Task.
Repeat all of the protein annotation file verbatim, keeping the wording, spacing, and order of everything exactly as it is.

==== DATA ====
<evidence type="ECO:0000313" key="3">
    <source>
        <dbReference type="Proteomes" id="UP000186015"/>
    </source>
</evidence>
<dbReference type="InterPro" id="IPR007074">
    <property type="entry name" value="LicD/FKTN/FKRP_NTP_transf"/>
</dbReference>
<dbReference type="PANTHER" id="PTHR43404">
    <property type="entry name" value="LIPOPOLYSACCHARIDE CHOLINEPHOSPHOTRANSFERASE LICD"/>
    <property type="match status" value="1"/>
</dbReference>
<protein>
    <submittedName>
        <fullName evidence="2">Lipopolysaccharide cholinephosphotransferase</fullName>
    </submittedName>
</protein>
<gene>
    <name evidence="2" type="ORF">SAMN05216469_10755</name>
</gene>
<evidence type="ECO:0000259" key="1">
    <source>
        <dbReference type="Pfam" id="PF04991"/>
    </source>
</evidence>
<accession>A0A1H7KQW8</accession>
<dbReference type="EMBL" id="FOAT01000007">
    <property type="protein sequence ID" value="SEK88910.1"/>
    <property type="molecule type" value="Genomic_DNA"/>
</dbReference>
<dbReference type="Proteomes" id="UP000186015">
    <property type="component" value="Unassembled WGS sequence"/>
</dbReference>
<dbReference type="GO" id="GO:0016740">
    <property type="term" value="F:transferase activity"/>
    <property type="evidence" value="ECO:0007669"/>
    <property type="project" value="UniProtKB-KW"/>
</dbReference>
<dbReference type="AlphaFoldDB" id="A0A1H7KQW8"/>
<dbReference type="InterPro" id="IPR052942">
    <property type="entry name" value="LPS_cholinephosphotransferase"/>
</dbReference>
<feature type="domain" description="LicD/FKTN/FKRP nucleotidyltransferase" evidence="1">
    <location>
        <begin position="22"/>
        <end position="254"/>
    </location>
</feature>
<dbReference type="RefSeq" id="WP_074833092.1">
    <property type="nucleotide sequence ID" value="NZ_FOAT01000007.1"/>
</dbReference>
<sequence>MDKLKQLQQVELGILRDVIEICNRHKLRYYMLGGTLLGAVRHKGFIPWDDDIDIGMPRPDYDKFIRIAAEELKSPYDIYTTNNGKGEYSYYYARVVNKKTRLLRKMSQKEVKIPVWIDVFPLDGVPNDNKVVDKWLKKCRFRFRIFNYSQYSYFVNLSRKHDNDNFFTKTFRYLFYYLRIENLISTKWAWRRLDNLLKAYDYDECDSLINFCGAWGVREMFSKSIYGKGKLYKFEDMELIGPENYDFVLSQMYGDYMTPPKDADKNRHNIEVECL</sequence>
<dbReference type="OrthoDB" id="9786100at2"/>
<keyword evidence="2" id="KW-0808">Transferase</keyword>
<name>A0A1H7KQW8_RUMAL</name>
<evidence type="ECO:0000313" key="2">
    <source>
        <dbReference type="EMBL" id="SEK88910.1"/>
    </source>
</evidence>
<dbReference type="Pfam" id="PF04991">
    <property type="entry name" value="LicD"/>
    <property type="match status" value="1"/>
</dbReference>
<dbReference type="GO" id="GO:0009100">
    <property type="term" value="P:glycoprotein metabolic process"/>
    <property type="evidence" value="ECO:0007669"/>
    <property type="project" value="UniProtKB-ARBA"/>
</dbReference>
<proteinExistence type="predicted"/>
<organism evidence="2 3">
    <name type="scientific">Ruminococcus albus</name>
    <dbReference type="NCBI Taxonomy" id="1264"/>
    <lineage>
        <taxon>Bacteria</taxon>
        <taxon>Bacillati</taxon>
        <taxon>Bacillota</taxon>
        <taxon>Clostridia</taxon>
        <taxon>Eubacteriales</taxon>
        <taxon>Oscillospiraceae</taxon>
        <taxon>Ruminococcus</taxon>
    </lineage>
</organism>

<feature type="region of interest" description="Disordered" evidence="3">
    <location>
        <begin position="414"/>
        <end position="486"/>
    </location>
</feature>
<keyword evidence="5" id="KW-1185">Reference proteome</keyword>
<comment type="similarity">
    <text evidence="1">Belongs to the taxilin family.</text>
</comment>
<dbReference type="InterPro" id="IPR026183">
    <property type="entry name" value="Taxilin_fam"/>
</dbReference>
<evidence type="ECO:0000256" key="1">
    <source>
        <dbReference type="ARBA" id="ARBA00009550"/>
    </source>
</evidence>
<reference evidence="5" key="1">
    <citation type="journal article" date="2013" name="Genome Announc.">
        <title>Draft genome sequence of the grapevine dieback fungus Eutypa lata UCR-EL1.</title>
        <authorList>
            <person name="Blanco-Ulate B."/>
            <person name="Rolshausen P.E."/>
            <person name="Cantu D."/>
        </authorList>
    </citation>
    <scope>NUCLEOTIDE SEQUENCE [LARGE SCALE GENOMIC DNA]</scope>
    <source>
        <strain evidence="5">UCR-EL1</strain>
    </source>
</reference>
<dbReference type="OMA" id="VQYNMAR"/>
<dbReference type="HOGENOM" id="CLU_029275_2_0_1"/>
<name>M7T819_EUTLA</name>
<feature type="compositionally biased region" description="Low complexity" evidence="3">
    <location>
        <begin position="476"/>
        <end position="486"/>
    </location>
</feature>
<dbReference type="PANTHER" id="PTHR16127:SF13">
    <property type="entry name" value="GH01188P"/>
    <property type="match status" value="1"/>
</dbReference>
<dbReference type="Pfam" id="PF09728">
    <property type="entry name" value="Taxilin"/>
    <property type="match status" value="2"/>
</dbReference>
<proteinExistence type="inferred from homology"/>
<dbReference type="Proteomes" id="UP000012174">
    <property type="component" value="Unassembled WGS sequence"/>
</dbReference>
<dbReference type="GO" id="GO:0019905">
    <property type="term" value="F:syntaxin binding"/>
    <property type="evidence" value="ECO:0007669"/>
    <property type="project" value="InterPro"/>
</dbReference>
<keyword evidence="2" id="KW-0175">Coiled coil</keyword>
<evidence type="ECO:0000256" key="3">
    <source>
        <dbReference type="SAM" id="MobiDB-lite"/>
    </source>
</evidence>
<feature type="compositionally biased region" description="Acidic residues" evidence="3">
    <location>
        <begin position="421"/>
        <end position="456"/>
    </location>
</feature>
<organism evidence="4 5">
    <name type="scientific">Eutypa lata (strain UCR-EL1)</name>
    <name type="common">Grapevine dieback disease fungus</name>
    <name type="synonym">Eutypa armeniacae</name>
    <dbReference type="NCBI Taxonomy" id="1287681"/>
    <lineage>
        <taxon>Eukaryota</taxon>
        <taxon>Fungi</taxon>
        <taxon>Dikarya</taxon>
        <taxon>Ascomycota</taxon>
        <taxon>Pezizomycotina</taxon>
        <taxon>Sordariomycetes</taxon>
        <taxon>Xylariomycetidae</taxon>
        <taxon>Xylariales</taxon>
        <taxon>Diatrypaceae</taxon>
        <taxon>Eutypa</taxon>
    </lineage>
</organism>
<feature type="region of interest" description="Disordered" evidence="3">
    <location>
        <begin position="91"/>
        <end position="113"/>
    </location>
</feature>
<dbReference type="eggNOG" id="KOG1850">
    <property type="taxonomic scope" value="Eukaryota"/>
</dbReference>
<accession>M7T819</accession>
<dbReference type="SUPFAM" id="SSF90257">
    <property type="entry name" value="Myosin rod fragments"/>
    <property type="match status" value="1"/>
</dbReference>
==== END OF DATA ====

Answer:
<evidence type="ECO:0000313" key="3">
    <source>
        <dbReference type="Proteomes" id="UP000186015"/>
    </source>
</evidence>
<dbReference type="InterPro" id="IPR007074">
    <property type="entry name" value="LicD/FKTN/FKRP_NTP_transf"/>
</dbReference>
<dbReference type="PANTHER" id="PTHR43404">
    <property type="entry name" value="LIPOPOLYSACCHARIDE CHOLINEPHOSPHOTRANSFERASE LICD"/>
    <property type="match status" value="1"/>
</dbReference>
<protein>
    <submittedName>
        <fullName evidence="2">Lipopolysaccharide cholinephosphotransferase</fullName>
    </submittedName>
</protein>
<gene>
    <name evidence="2" type="ORF">SAMN05216469_10755</name>
</gene>
<evidence type="ECO:0000259" key="1">
    <source>
        <dbReference type="Pfam" id="PF04991"/>
    </source>
</evidence>
<accession>A0A1H7KQW8</accession>
<dbReference type="EMBL" id="FOAT01000007">
    <property type="protein sequence ID" value="SEK88910.1"/>
    <property type="molecule type" value="Genomic_DNA"/>
</dbReference>
<dbReference type="Proteomes" id="UP000186015">
    <property type="component" value="Unassembled WGS sequence"/>
</dbReference>
<dbReference type="GO" id="GO:0016740">
    <property type="term" value="F:transferase activity"/>
    <property type="evidence" value="ECO:0007669"/>
    <property type="project" value="UniProtKB-KW"/>
</dbReference>
<dbReference type="AlphaFoldDB" id="A0A1H7KQW8"/>
<dbReference type="InterPro" id="IPR052942">
    <property type="entry name" value="LPS_cholinephosphotransferase"/>
</dbReference>
<feature type="domain" description="LicD/FKTN/FKRP nucleotidyltransferase" evidence="1">
    <location>
        <begin position="22"/>
        <end position="254"/>
    </location>
</feature>
<dbReference type="RefSeq" id="WP_074833092.1">
    <property type="nucleotide sequence ID" value="NZ_FOAT01000007.1"/>
</dbReference>
<sequence>MDKLKQLQQVELGILRDVIEICNRHKLRYYMLGGTLLGAVRHKGFIPWDDDIDIGMPRPDYDKFIRIAAEELKSPYDIYTTNNGKGEYSYYYARVVNKKTRLLRKMSQKEVKIPVWIDVFPLDGVPNDNKVVDKWLKKCRFRFRIFNYSQYSYFVNLSRKHDNDNFFTKTFRYLFYYLRIENLISTKWAWRRLDNLLKAYDYDECDSLINFCGAWGVREMFSKSIYGKGKLYKFEDMELIGPENYDFVLSQMYGDYMTPPKDADKNRHNIEVECL</sequence>
<dbReference type="OrthoDB" id="9786100at2"/>
<keyword evidence="2" id="KW-0808">Transferase</keyword>
<name>A0A1H7KQW8_RUMAL</name>
<evidence type="ECO:0000313" key="2">
    <source>
        <dbReference type="EMBL" id="SEK88910.1"/>
    </source>
</evidence>
<dbReference type="Pfam" id="PF04991">
    <property type="entry name" value="LicD"/>
    <property type="match status" value="1"/>
</dbReference>
<dbReference type="GO" id="GO:0009100">
    <property type="term" value="P:glycoprotein metabolic process"/>
    <property type="evidence" value="ECO:0007669"/>
    <property type="project" value="UniProtKB-ARBA"/>
</dbReference>
<proteinExistence type="predicted"/>
<organism evidence="2 3">
    <name type="scientific">Ruminococcus albus</name>
    <dbReference type="NCBI Taxonomy" id="1264"/>
    <lineage>
        <taxon>Bacteria</taxon>
        <taxon>Bacillati</taxon>
        <taxon>Bacillota</taxon>
        <taxon>Clostridia</taxon>
        <taxon>Eubacteriales</taxon>
        <taxon>Oscillospiraceae</taxon>
        <taxon>Ruminococcus</taxon>
    </lineage>
</organism>

<feature type="region of interest" description="Disordered" evidence="3">
    <location>
        <begin position="414"/>
        <end position="486"/>
    </location>
</feature>
<keyword evidence="5" id="KW-1185">Reference proteome</keyword>
<comment type="similarity">
    <text evidence="1">Belongs to the taxilin family.</text>
</comment>
<dbReference type="InterPro" id="IPR026183">
    <property type="entry name" value="Taxilin_fam"/>
</dbReference>
<evidence type="ECO:0000256" key="1">
    <source>
        <dbReference type="ARBA" id="ARBA00009550"/>
    </source>
</evidence>
<reference evidence="5" key="1">
    <citation type="journal article" date="2013" name="Genome Announc.">
        <title>Draft genome sequence of the grapevine dieback fungus Eutypa lata UCR-EL1.</title>
        <authorList>
            <person name="Blanco-Ulate B."/>
            <person name="Rolshausen P.E."/>
            <person name="Cantu D."/>
        </authorList>
    </citation>
    <scope>NUCLEOTIDE SEQUENCE [LARGE SCALE GENOMIC DNA]</scope>
    <source>
        <strain evidence="5">UCR-EL1</strain>
    </source>
</reference>
<dbReference type="OMA" id="VQYNMAR"/>
<dbReference type="HOGENOM" id="CLU_029275_2_0_1"/>
<name>M7T819_EUTLA</name>
<feature type="compositionally biased region" description="Low complexity" evidence="3">
    <location>
        <begin position="476"/>
        <end position="486"/>
    </location>
</feature>
<dbReference type="PANTHER" id="PTHR16127:SF13">
    <property type="entry name" value="GH01188P"/>
    <property type="match status" value="1"/>
</dbReference>
<dbReference type="Pfam" id="PF09728">
    <property type="entry name" value="Taxilin"/>
    <property type="match status" value="2"/>
</dbReference>
<proteinExistence type="inferred from homology"/>
<dbReference type="Proteomes" id="UP000012174">
    <property type="component" value="Unassembled WGS sequence"/>
</dbReference>
<dbReference type="GO" id="GO:0019905">
    <property type="term" value="F:syntaxin binding"/>
    <property type="evidence" value="ECO:0007669"/>
    <property type="project" value="InterPro"/>
</dbReference>
<keyword evidence="2" id="KW-0175">Coiled coil</keyword>
<evidence type="ECO:0000256" key="3">
    <source>
        <dbReference type="SAM" id="MobiDB-lite"/>
    </source>
</evidence>
<feature type="compositionally biased region" description="Acidic residues" evidence="3">
    <location>
        <begin position="421"/>
        <end position="456"/>
    </location>
</feature>
<organism evidence="4 5">
    <name type="scientific">Eutypa lata (strain UCR-EL1)</name>
    <name type="common">Grapevine dieback disease fungus</name>
    <name type="synonym">Eutypa armeniacae</name>
    <dbReference type="NCBI Taxonomy" id="1287681"/>
    <lineage>
        <taxon>Eukaryota</taxon>
        <taxon>Fungi</taxon>
        <taxon>Dikarya</taxon>
        <taxon>Ascomycota</taxon>
        <taxon>Pezizomycotina</taxon>
        <taxon>Sordariomycetes</taxon>
        <taxon>Xylariomycetidae</taxon>
        <taxon>Xylariales</taxon>
        <taxon>Diatrypaceae</taxon>
        <taxon>Eutypa</taxon>
    </lineage>
</organism>
<feature type="region of interest" description="Disordered" evidence="3">
    <location>
        <begin position="91"/>
        <end position="113"/>
    </location>
</feature>
<dbReference type="eggNOG" id="KOG1850">
    <property type="taxonomic scope" value="Eukaryota"/>
</dbReference>
<accession>M7T819</accession>
<dbReference type="SUPFAM" id="SSF90257">
    <property type="entry name" value="Myosin rod fragments"/>
    <property type="match status" value="1"/>
</dbReference>